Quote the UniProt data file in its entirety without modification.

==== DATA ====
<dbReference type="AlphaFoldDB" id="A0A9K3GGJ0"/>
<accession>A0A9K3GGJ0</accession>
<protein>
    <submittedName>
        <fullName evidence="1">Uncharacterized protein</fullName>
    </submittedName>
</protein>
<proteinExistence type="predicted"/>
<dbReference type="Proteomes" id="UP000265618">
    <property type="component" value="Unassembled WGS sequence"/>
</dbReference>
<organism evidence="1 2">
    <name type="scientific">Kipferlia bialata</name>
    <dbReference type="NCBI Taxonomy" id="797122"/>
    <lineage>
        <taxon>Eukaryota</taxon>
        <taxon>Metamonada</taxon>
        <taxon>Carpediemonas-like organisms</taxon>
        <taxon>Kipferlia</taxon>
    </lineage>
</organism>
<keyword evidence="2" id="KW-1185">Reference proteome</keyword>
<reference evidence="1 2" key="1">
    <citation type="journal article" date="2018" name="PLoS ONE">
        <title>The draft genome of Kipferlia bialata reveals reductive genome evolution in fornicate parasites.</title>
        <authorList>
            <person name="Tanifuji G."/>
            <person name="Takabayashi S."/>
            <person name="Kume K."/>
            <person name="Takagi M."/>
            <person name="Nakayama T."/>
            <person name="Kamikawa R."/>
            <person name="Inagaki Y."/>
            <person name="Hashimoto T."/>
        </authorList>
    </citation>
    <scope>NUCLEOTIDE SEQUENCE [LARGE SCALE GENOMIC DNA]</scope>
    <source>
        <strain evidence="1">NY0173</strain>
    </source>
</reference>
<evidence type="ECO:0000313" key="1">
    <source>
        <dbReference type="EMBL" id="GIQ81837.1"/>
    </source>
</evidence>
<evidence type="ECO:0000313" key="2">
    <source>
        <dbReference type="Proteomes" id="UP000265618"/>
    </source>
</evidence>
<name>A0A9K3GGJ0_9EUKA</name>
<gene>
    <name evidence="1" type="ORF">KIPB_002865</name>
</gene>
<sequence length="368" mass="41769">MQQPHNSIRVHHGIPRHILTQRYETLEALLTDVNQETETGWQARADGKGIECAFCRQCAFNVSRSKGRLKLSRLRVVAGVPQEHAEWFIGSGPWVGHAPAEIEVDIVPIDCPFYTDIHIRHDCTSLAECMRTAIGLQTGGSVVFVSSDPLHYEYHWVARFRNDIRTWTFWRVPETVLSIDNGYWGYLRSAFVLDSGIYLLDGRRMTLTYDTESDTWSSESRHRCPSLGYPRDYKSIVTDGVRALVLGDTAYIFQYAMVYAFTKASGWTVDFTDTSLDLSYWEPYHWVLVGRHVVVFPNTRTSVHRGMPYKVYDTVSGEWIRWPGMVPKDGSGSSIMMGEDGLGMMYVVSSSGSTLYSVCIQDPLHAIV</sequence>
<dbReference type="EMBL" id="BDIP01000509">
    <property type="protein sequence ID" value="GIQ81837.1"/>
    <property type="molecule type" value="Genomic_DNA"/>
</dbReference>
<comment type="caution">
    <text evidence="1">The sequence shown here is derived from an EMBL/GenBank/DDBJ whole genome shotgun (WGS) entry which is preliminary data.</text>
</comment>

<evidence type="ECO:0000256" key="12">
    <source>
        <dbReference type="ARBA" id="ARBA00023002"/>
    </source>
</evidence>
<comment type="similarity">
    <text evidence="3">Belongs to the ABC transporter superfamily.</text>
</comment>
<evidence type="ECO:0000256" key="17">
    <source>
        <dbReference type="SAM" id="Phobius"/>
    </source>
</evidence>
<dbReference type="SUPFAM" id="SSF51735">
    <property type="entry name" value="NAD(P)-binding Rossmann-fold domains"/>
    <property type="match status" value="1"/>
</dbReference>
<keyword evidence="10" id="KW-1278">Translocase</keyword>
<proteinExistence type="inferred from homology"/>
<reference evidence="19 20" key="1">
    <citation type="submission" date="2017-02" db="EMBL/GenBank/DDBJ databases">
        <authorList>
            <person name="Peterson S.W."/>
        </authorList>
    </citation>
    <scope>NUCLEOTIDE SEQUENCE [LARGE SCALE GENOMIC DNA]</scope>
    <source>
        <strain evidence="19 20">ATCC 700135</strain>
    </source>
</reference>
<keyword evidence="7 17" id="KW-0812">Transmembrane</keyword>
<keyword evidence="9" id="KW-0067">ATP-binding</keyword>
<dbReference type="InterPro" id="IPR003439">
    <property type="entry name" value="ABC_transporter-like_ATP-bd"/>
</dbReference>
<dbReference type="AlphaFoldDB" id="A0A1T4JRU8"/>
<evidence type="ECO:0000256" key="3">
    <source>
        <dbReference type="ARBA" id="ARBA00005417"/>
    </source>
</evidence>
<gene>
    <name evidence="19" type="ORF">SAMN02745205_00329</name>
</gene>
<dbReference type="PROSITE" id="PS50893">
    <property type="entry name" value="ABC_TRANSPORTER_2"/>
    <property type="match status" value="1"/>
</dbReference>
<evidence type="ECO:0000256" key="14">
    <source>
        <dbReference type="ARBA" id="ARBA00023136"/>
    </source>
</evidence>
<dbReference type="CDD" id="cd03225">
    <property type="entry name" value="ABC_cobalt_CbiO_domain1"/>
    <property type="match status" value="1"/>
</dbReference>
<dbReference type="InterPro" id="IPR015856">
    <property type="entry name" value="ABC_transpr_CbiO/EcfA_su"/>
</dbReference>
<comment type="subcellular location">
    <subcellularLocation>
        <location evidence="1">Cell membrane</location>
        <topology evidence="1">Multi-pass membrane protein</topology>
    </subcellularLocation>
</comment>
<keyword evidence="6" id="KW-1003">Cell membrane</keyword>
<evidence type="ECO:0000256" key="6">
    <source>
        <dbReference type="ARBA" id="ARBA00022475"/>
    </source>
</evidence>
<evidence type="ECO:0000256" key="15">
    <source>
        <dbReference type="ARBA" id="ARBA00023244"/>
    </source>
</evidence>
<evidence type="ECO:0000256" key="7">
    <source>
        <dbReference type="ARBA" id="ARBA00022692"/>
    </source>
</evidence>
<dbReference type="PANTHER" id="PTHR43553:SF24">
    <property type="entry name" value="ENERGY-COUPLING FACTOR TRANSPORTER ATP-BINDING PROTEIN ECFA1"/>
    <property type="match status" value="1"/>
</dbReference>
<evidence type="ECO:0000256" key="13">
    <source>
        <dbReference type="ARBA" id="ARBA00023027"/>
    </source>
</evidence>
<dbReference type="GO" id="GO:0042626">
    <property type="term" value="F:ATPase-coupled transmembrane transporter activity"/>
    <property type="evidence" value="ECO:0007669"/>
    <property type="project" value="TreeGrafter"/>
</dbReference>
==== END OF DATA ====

<dbReference type="AlphaFoldDB" id="A0A9K3GGJ0"/>
<accession>A0A9K3GGJ0</accession>
<protein>
    <submittedName>
        <fullName evidence="1">Uncharacterized protein</fullName>
    </submittedName>
</protein>
<proteinExistence type="predicted"/>
<dbReference type="Proteomes" id="UP000265618">
    <property type="component" value="Unassembled WGS sequence"/>
</dbReference>
<organism evidence="1 2">
    <name type="scientific">Kipferlia bialata</name>
    <dbReference type="NCBI Taxonomy" id="797122"/>
    <lineage>
        <taxon>Eukaryota</taxon>
        <taxon>Metamonada</taxon>
        <taxon>Carpediemonas-like organisms</taxon>
        <taxon>Kipferlia</taxon>
    </lineage>
</organism>
<keyword evidence="2" id="KW-1185">Reference proteome</keyword>
<reference evidence="1 2" key="1">
    <citation type="journal article" date="2018" name="PLoS ONE">
        <title>The draft genome of Kipferlia bialata reveals reductive genome evolution in fornicate parasites.</title>
        <authorList>
            <person name="Tanifuji G."/>
            <person name="Takabayashi S."/>
            <person name="Kume K."/>
            <person name="Takagi M."/>
            <person name="Nakayama T."/>
            <person name="Kamikawa R."/>
            <person name="Inagaki Y."/>
            <person name="Hashimoto T."/>
        </authorList>
    </citation>
    <scope>NUCLEOTIDE SEQUENCE [LARGE SCALE GENOMIC DNA]</scope>
    <source>
        <strain evidence="1">NY0173</strain>
    </source>
</reference>
<evidence type="ECO:0000313" key="1">
    <source>
        <dbReference type="EMBL" id="GIQ81837.1"/>
    </source>
</evidence>
<evidence type="ECO:0000313" key="2">
    <source>
        <dbReference type="Proteomes" id="UP000265618"/>
    </source>
</evidence>
<name>A0A9K3GGJ0_9EUKA</name>
<gene>
    <name evidence="1" type="ORF">KIPB_002865</name>
</gene>
<sequence length="368" mass="41769">MQQPHNSIRVHHGIPRHILTQRYETLEALLTDVNQETETGWQARADGKGIECAFCRQCAFNVSRSKGRLKLSRLRVVAGVPQEHAEWFIGSGPWVGHAPAEIEVDIVPIDCPFYTDIHIRHDCTSLAECMRTAIGLQTGGSVVFVSSDPLHYEYHWVARFRNDIRTWTFWRVPETVLSIDNGYWGYLRSAFVLDSGIYLLDGRRMTLTYDTESDTWSSESRHRCPSLGYPRDYKSIVTDGVRALVLGDTAYIFQYAMVYAFTKASGWTVDFTDTSLDLSYWEPYHWVLVGRHVVVFPNTRTSVHRGMPYKVYDTVSGEWIRWPGMVPKDGSGSSIMMGEDGLGMMYVVSSSGSTLYSVCIQDPLHAIV</sequence>
<dbReference type="EMBL" id="BDIP01000509">
    <property type="protein sequence ID" value="GIQ81837.1"/>
    <property type="molecule type" value="Genomic_DNA"/>
</dbReference>
<comment type="caution">
    <text evidence="1">The sequence shown here is derived from an EMBL/GenBank/DDBJ whole genome shotgun (WGS) entry which is preliminary data.</text>
</comment>

<evidence type="ECO:0000256" key="12">
    <source>
        <dbReference type="ARBA" id="ARBA00023002"/>
    </source>
</evidence>
<comment type="similarity">
    <text evidence="3">Belongs to the ABC transporter superfamily.</text>
</comment>
<evidence type="ECO:0000256" key="17">
    <source>
        <dbReference type="SAM" id="Phobius"/>
    </source>
</evidence>
<dbReference type="SUPFAM" id="SSF51735">
    <property type="entry name" value="NAD(P)-binding Rossmann-fold domains"/>
    <property type="match status" value="1"/>
</dbReference>
<keyword evidence="10" id="KW-1278">Translocase</keyword>
<proteinExistence type="inferred from homology"/>
<reference evidence="19 20" key="1">
    <citation type="submission" date="2017-02" db="EMBL/GenBank/DDBJ databases">
        <authorList>
            <person name="Peterson S.W."/>
        </authorList>
    </citation>
    <scope>NUCLEOTIDE SEQUENCE [LARGE SCALE GENOMIC DNA]</scope>
    <source>
        <strain evidence="19 20">ATCC 700135</strain>
    </source>
</reference>
<keyword evidence="7 17" id="KW-0812">Transmembrane</keyword>
<keyword evidence="9" id="KW-0067">ATP-binding</keyword>
<dbReference type="InterPro" id="IPR003439">
    <property type="entry name" value="ABC_transporter-like_ATP-bd"/>
</dbReference>
<dbReference type="AlphaFoldDB" id="A0A1T4JRU8"/>
<evidence type="ECO:0000256" key="3">
    <source>
        <dbReference type="ARBA" id="ARBA00005417"/>
    </source>
</evidence>
<gene>
    <name evidence="19" type="ORF">SAMN02745205_00329</name>
</gene>
<dbReference type="PROSITE" id="PS50893">
    <property type="entry name" value="ABC_TRANSPORTER_2"/>
    <property type="match status" value="1"/>
</dbReference>
<evidence type="ECO:0000256" key="14">
    <source>
        <dbReference type="ARBA" id="ARBA00023136"/>
    </source>
</evidence>
<dbReference type="CDD" id="cd03225">
    <property type="entry name" value="ABC_cobalt_CbiO_domain1"/>
    <property type="match status" value="1"/>
</dbReference>
<dbReference type="InterPro" id="IPR015856">
    <property type="entry name" value="ABC_transpr_CbiO/EcfA_su"/>
</dbReference>
<comment type="subcellular location">
    <subcellularLocation>
        <location evidence="1">Cell membrane</location>
        <topology evidence="1">Multi-pass membrane protein</topology>
    </subcellularLocation>
</comment>
<keyword evidence="6" id="KW-1003">Cell membrane</keyword>
<evidence type="ECO:0000256" key="6">
    <source>
        <dbReference type="ARBA" id="ARBA00022475"/>
    </source>
</evidence>
<evidence type="ECO:0000256" key="15">
    <source>
        <dbReference type="ARBA" id="ARBA00023244"/>
    </source>
</evidence>
<evidence type="ECO:0000256" key="7">
    <source>
        <dbReference type="ARBA" id="ARBA00022692"/>
    </source>
</evidence>
<dbReference type="PANTHER" id="PTHR43553:SF24">
    <property type="entry name" value="ENERGY-COUPLING FACTOR TRANSPORTER ATP-BINDING PROTEIN ECFA1"/>
    <property type="match status" value="1"/>
</dbReference>
<evidence type="ECO:0000256" key="13">
    <source>
        <dbReference type="ARBA" id="ARBA00023027"/>
    </source>
</evidence>
<dbReference type="GO" id="GO:0042626">
    <property type="term" value="F:ATPase-coupled transmembrane transporter activity"/>
    <property type="evidence" value="ECO:0007669"/>
    <property type="project" value="TreeGrafter"/>
</dbReference>